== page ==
Area (sq mi):: 9.33 (land 9.33; water 0.00) Population per square mile: 2692.30
Population 2005: 25,119 State rank: 64 Population change: 2000-20005 6.50%; 1990-2000 7.50% Population 2000: 23,585 (White 79.40%; Black or African American 10.50%; Hispanic or Latino 6.50%; Asian 1.60%; Other 5.80%). Foreign born: 6.80%. Median age: 35.20
Income 2000: per capita $20,500; median household $34,335; Population below poverty level: 13.20% Personal per capita income (2000-2003): $27,238-$28,791
Unemployment (2004): 3.20% Unemployment change (from 2000): 0.20% Median travel time to work: 20.10 minutes Working outside county of residence: 49.10%
Cities with population over 10,000:
  • Winchester County seat (24,779)

  • See other counties in .

    Winchester

     

    a city in Great Britain, located in Hampshire, in the Itchen River valley. Population, 87,000 (1973). In the Middle Ages, Winchester was known for its large-scale wool industry. Today its population consists mainly of older people. The city retains traces of the regularly laid out Roman streets and medieval city blocks. Architectural landmarks include the city’s cathedral, which is mainly Gothic and dates from the 11th—14th centuries; the Hospital of St. Cross, with its Romanesque-Gothic church, dating from the 12th—13th centuries; and the Winchester College complex in English Gothic Perpendicular style, dating from 1387–95. The city also has some 19th-century neo-Gothic buildings.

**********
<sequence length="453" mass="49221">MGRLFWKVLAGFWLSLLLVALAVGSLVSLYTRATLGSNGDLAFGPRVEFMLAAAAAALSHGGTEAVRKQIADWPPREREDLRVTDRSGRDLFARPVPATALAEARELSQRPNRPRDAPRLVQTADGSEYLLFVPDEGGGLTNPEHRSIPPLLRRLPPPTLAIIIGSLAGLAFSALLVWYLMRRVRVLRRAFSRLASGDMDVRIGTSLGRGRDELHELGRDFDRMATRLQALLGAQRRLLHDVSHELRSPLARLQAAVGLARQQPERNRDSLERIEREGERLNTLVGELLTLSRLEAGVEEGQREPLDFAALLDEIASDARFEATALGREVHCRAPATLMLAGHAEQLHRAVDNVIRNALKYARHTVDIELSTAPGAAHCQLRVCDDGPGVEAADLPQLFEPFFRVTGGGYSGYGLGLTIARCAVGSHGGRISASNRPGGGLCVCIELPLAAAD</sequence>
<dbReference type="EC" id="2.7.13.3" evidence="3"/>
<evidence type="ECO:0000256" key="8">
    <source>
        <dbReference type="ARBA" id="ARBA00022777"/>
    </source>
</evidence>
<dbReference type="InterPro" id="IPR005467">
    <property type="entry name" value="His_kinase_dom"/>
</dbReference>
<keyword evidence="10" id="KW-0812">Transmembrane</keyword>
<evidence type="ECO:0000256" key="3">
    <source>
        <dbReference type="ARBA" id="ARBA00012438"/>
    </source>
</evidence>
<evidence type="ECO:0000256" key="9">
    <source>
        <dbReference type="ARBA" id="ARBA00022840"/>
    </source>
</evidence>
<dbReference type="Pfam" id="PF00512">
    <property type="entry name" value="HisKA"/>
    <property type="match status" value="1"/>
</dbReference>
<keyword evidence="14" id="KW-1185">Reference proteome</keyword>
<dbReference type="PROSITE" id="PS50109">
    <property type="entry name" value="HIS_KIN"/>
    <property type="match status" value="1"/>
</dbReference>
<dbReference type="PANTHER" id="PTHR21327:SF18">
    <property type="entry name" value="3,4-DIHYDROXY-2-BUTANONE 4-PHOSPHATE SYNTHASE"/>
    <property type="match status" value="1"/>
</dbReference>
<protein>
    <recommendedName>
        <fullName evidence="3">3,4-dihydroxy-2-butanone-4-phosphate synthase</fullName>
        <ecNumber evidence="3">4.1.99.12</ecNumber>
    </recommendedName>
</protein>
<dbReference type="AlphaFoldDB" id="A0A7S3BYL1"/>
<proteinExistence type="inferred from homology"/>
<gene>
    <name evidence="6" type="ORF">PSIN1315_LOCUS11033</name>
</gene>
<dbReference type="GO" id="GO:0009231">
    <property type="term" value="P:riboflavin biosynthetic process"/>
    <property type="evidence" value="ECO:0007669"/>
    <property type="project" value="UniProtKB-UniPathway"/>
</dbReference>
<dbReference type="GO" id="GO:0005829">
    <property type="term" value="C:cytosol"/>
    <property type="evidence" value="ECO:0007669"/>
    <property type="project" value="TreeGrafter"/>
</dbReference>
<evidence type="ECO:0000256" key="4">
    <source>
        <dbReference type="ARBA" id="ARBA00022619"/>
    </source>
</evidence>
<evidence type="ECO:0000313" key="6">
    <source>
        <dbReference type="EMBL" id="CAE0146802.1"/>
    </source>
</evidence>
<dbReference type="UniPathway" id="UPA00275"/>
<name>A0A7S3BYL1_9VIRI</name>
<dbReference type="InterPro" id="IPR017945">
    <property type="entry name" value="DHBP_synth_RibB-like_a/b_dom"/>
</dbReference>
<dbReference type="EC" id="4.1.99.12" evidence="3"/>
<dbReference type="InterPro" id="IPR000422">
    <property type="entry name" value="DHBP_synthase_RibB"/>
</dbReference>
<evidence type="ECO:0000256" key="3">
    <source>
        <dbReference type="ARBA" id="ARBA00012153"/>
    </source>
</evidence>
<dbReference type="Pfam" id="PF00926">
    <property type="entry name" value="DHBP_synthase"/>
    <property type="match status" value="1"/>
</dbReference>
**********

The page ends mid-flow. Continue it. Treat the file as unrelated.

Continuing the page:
Winchester

    a city in S England, administrative centre of Hampshire: a Romano-British town; Saxon capital of Wessex; 11th-century cathedral; site of Winchester College (1382), English public school. Pop.: 41 420 (2001)

    winchester

    (hardware)
    An informal generic term for floating head magnetic disk drives in which the read-write head planes over the disk surface on an air cushion.